Friday, February 17, 2017

Friday Night Rentals: Ghosts'N Goblins


Hard games can sometimes act as the gateway for our memories. We look back and say things like "Nintendo Hard," when it comes to certain cartridges of the Nintendo Entertainment System's heyday.  Ghost'N Goblins by Capcom easily enters that pantheon of retro gaming with the "Nintendo Hard" label with its difficult jumps where there was no turning back, relentless enemies that literally spawned on top of you, and one-touch deaths all set against a back drop of sometimes pant-less knight on a quest fighting the forces of darkness. When playing this game as a kid, I readily remember not just the frustration of barley making it to level two, but being absolutely convinced that the game was cheating somehow. (This was in the time before we knew games like Super Mario Kart really were cheating, but I digress). So, was it just as frustrating to play as an adult as it was a kid?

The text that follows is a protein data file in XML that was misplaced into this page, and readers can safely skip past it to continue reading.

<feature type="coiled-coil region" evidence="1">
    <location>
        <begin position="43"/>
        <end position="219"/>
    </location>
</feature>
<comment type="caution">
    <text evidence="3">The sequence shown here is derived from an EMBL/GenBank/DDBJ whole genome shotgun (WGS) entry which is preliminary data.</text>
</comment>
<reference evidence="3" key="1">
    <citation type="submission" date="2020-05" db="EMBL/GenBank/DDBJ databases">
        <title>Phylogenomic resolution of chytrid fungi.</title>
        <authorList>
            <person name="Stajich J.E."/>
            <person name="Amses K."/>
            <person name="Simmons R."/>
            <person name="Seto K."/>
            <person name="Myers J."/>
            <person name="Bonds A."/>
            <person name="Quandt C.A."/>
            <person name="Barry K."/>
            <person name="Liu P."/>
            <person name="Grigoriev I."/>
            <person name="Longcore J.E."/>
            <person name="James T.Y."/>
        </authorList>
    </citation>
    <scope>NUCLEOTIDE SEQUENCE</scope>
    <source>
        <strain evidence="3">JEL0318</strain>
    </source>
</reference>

You are King Arthur, and one day while courting the princess Prin Prin none other than Satan himself comes along and kidnaps the object of your affection. And so begins your quest to, what else, rescue the princess. While the scenario seems familiar, the added bonus of fighting the father of all lies is a nice twist on the genre. You battle your way through zombies, ghosts, demons, and an assortment of big boss fights on your quest to defeat Satan and rescue Prin Prin. Along the way you can collect various weapons, such as torches and knives, and power ups ranging from simple point bonuses to extra lives. Each time you get a weapon it replaces the previous weapon you had, and you even keep that new weapon after you die--until you acquire a new weapon. The challenges in the game can seem on the unforgiving side as you have no control over your character once you make a jump. If you mistime a jump on to a floating platform, there are no Mario-physics to help you undo that jump, you are committed. Flicker is also a minor issue here. Though it's impressive the game can get a number of sprites on the screen at the same time without too much in terms of slowdown, flickering can sometimes cause difficulty in tracking the various monsters.